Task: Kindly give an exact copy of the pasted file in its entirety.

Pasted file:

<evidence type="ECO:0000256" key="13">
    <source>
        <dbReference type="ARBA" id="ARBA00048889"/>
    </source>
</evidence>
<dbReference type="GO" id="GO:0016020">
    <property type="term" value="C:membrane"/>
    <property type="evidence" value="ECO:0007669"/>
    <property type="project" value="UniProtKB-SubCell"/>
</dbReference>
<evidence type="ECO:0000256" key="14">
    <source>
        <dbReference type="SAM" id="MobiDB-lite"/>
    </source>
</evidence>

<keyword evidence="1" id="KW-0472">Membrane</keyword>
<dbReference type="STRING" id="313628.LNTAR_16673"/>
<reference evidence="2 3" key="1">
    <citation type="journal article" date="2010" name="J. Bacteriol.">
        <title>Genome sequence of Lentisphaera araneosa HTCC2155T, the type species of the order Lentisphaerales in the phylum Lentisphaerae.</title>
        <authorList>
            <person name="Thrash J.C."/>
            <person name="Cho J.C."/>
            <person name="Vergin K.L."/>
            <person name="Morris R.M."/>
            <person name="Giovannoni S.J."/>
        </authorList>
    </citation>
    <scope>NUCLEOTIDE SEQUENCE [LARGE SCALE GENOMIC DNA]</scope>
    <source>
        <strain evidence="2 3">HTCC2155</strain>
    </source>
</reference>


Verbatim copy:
<evidence type="ECO:0000256" key="13">
    <source>
        <dbReference type="ARBA" id="ARBA00048889"/>
    </source>
</evidence>
<dbReference type="GO" id="GO:0016020">
    <property type="term" value="C:membrane"/>
    <property type="evidence" value="ECO:0007669"/>
    <property type="project" value="UniProtKB-SubCell"/>
</dbReference>
<evidence type="ECO:0000256" key="14">
    <source>
        <dbReference type="SAM" id="MobiDB-lite"/>
    </source>
</evidence>

<keyword evidence="1" id="KW-0472">Membrane</keyword>
<dbReference type="STRING" id="313628.LNTAR_16673"/>
<reference evidence="2 3" key="1">
    <citation type="journal article" date="2010" name="J. Bacteriol.">
        <title>Genome sequence of Lentisphaera araneosa HTCC2155T, the type species of the order Lentisphaerales in the phylum Lentisphaerae.</title>
        <authorList>
            <person name="Thrash J.C."/>
            <person name="Cho J.C."/>
            <person name="Vergin K.L."/>
            <person name="Morris R.M."/>
            <person name="Giovannoni S.J."/>
        </authorList>
    </citation>
    <scope>NUCLEOTIDE SEQUENCE [LARGE SCALE GENOMIC DNA]</scope>
    <source>
        <strain evidence="2 3">HTCC2155</strain>
    </source>
</reference>